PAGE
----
Sundaram was surprised by Manu’s bravado, and nodded his head in approval. The dog had followed a tit-for-tat policy. Apparently, the early-morning episode seemed to have changed his outlook. “He was surely learning the laws of survival,” mused Sundaram. “But I can never apply these laws for my wellbeing.” He had always felt that he was at the mercy of others. He had probably lost that fighting spirit. Shrugging his shoulders and with a sigh, he looked up towards the sky. An eagle high up was practicing some very smooth diving maneuvers. “Ah- if only I could be as carefree as that bird!” His face twitched with pain in his right thigh joint, with the slight shift in posture. Whereas the left one, whenever it remained in one position for long, would stiffen and feel like rock.
The crowd on the road had thinned down. In fact, there was hardly anybody in the vicinity. Sundaram could hear the echo of the distant hum of an engine from beyond the blind turning. The dog after his grand display, had come back to his place next to Sundaram.
It gave no time to Sundaram to think and act. The truck came into view on the turning and was heading at high speed- straight towards him. The driver had probably not either seen him or there was something wrong with him, as it was still heading for him at the same high speed. Sundaram frantically waved his hands, shouted out, but to no avail. The truck continued zooming towards him in high velocity. Panic mounted in him.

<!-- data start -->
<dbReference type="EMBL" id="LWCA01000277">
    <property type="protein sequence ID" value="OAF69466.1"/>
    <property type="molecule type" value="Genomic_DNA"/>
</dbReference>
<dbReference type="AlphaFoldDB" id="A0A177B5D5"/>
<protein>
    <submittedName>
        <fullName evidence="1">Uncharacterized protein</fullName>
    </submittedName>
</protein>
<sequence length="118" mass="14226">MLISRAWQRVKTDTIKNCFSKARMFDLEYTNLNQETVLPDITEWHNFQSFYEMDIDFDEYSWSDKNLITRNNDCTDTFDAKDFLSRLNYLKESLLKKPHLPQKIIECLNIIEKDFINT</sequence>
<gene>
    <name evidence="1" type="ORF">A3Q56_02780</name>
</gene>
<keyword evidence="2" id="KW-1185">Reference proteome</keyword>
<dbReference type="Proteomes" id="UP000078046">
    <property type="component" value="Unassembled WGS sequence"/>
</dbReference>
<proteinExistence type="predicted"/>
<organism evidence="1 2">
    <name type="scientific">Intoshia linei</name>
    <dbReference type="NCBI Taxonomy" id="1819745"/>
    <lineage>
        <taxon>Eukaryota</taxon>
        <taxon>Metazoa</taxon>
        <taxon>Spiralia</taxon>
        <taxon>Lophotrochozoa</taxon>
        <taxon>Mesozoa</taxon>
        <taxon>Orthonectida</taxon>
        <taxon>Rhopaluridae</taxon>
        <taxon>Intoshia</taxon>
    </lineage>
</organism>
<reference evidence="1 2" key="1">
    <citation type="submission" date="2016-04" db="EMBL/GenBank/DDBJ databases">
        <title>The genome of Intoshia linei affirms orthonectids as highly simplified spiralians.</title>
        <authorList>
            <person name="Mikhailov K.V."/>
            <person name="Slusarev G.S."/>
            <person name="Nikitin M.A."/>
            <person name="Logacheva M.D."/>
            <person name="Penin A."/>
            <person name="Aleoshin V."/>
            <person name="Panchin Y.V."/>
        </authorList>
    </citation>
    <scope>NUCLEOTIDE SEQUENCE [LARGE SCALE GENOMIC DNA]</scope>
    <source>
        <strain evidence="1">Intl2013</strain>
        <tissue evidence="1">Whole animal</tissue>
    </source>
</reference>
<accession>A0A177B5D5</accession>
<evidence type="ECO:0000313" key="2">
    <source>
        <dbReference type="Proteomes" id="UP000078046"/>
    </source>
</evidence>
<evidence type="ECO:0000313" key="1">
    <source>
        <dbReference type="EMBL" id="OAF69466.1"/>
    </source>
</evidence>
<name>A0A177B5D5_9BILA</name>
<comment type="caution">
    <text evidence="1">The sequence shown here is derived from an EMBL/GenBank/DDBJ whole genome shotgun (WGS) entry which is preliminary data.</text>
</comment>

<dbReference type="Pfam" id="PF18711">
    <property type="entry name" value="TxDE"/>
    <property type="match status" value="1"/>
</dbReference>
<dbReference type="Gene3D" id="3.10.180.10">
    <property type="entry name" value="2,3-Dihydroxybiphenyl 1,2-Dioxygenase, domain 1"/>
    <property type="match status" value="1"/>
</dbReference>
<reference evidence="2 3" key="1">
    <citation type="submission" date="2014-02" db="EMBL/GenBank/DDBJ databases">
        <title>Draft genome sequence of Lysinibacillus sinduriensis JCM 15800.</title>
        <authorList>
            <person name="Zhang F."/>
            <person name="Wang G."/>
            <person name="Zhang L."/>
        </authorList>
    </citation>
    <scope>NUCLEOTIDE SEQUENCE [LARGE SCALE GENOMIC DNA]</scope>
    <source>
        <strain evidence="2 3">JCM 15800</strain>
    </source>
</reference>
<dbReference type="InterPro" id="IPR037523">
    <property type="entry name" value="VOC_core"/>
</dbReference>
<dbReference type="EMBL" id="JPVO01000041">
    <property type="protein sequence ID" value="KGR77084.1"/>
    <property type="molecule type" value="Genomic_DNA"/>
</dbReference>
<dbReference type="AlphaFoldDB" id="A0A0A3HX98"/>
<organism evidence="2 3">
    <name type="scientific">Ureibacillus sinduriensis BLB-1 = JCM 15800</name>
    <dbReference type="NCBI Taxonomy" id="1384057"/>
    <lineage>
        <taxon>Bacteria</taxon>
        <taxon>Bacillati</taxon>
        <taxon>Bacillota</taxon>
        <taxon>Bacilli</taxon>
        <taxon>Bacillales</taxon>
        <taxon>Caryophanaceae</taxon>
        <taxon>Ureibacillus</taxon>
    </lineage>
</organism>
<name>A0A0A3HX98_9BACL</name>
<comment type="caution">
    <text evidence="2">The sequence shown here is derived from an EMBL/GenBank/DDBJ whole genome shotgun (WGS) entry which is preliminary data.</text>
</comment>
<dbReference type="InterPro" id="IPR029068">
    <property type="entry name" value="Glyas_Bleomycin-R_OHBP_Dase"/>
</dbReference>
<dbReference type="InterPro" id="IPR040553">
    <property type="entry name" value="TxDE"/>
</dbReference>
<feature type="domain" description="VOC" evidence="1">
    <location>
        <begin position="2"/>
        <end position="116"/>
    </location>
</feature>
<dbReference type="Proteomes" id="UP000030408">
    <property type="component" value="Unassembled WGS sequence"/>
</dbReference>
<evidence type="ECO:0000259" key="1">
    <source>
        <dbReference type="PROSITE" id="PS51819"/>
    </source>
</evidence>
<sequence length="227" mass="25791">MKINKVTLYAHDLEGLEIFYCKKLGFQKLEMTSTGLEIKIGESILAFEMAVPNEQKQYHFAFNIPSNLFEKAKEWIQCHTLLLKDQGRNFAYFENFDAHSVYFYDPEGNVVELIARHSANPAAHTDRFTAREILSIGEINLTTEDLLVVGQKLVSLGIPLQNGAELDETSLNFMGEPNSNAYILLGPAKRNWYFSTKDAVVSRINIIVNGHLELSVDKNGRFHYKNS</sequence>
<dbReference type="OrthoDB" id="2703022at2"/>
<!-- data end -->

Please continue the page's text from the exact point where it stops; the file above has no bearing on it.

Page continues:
The dog, sensing trouble, hurriedly got up and ran to the other side of the road.
Sundaram stared on helplessly. As a last resort, seeing the racing truck only a few yards away, Sundaram, with all his might, pushed his body back. The next minute he found his leg in a void, when something touched his hands in the process. It was a small bolder, rooted between the edge of the pavement and the steep vertical mountain slope. He quickly tried to grab it. But Sundaram did not have the strength to pull himself up and fearfully looked down.
A vast thick jungle lay below. The distant vegetation there was dense and dark. In that second, it appeared to him that the trees had all come out to shout to him silently. “Jump! Come on, jump Sundaram!” His eyes sensed a warmth emanating from the conglomeration of the trees below. They all seemed to be urgently calling out to him to come down there in their company.
Sundaram could no longer hold on to the bolder. As if responding to their hospitable concern, his grip loosened, and the next second he was in the air, heading down to their beckoning embrace.
Chapati*- flour bread,
By Suneet Paul